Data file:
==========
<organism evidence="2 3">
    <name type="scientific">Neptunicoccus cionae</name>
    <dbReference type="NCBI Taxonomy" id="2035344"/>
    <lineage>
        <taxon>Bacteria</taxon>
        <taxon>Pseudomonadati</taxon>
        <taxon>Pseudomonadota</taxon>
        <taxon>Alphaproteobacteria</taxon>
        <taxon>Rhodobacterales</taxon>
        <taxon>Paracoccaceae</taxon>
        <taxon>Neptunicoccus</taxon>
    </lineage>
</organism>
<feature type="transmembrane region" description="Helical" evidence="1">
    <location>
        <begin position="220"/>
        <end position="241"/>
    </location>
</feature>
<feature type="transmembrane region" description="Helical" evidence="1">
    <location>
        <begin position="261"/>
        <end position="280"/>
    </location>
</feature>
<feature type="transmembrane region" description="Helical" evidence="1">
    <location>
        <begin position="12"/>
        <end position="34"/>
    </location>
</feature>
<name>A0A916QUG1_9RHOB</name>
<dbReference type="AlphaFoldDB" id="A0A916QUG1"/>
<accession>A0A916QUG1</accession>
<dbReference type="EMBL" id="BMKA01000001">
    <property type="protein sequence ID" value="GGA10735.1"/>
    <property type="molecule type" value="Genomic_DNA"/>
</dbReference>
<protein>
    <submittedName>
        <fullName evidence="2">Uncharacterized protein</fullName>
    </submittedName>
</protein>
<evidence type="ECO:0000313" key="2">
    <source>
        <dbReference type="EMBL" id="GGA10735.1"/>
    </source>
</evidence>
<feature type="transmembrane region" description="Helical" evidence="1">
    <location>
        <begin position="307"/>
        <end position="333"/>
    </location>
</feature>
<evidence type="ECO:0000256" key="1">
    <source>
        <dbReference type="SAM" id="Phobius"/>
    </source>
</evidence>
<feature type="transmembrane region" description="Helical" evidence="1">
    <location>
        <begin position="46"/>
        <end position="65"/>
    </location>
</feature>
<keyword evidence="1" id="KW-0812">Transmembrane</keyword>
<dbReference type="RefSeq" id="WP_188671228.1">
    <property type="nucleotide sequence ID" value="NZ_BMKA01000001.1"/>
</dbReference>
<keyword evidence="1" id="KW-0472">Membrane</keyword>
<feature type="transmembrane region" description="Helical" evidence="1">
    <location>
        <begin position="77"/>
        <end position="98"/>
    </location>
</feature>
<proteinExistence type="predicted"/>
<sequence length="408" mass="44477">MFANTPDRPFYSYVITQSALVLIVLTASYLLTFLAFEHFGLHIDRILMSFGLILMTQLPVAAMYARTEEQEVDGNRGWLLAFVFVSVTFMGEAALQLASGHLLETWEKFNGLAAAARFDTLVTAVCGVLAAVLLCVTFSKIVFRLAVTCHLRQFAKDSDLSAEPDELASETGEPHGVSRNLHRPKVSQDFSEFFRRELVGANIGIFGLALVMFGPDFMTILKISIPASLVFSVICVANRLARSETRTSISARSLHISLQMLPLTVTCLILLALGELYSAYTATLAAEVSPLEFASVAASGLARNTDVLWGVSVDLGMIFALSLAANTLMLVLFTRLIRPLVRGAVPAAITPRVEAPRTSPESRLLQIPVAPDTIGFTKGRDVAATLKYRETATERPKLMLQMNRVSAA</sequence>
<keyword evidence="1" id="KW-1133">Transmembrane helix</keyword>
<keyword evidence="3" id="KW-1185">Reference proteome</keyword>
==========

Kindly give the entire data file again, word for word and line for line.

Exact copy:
<organism evidence="2 3">
    <name type="scientific">Neptunicoccus cionae</name>
    <dbReference type="NCBI Taxonomy" id="2035344"/>
    <lineage>
        <taxon>Bacteria</taxon>
        <taxon>Pseudomonadati</taxon>
        <taxon>Pseudomonadota</taxon>
        <taxon>Alphaproteobacteria</taxon>
        <taxon>Rhodobacterales</taxon>
        <taxon>Paracoccaceae</taxon>
        <taxon>Neptunicoccus</taxon>
    </lineage>
</organism>
<feature type="transmembrane region" description="Helical" evidence="1">
    <location>
        <begin position="220"/>
        <end position="241"/>
    </location>
</feature>
<feature type="transmembrane region" description="Helical" evidence="1">
    <location>
        <begin position="261"/>
        <end position="280"/>
    </location>
</feature>
<feature type="transmembrane region" description="Helical" evidence="1">
    <location>
        <begin position="12"/>
        <end position="34"/>
    </location>
</feature>
<name>A0A916QUG1_9RHOB</name>
<dbReference type="AlphaFoldDB" id="A0A916QUG1"/>
<accession>A0A916QUG1</accession>
<dbReference type="EMBL" id="BMKA01000001">
    <property type="protein sequence ID" value="GGA10735.1"/>
    <property type="molecule type" value="Genomic_DNA"/>
</dbReference>
<protein>
    <submittedName>
        <fullName evidence="2">Uncharacterized protein</fullName>
    </submittedName>
</protein>
<evidence type="ECO:0000313" key="2">
    <source>
        <dbReference type="EMBL" id="GGA10735.1"/>
    </source>
</evidence>
<feature type="transmembrane region" description="Helical" evidence="1">
    <location>
        <begin position="307"/>
        <end position="333"/>
    </location>
</feature>
<evidence type="ECO:0000256" key="1">
    <source>
        <dbReference type="SAM" id="Phobius"/>
    </source>
</evidence>
<feature type="transmembrane region" description="Helical" evidence="1">
    <location>
        <begin position="46"/>
        <end position="65"/>
    </location>
</feature>
<keyword evidence="1" id="KW-0812">Transmembrane</keyword>
<dbReference type="RefSeq" id="WP_188671228.1">
    <property type="nucleotide sequence ID" value="NZ_BMKA01000001.1"/>
</dbReference>
<keyword evidence="1" id="KW-0472">Membrane</keyword>
<feature type="transmembrane region" description="Helical" evidence="1">
    <location>
        <begin position="77"/>
        <end position="98"/>
    </location>
</feature>
<proteinExistence type="predicted"/>
<sequence length="408" mass="44477">MFANTPDRPFYSYVITQSALVLIVLTASYLLTFLAFEHFGLHIDRILMSFGLILMTQLPVAAMYARTEEQEVDGNRGWLLAFVFVSVTFMGEAALQLASGHLLETWEKFNGLAAAARFDTLVTAVCGVLAAVLLCVTFSKIVFRLAVTCHLRQFAKDSDLSAEPDELASETGEPHGVSRNLHRPKVSQDFSEFFRRELVGANIGIFGLALVMFGPDFMTILKISIPASLVFSVICVANRLARSETRTSISARSLHISLQMLPLTVTCLILLALGELYSAYTATLAAEVSPLEFASVAASGLARNTDVLWGVSVDLGMIFALSLAANTLMLVLFTRLIRPLVRGAVPAAITPRVEAPRTSPESRLLQIPVAPDTIGFTKGRDVAATLKYRETATERPKLMLQMNRVSAA</sequence>
<keyword evidence="1" id="KW-1133">Transmembrane helix</keyword>
<keyword evidence="3" id="KW-1185">Reference proteome</keyword>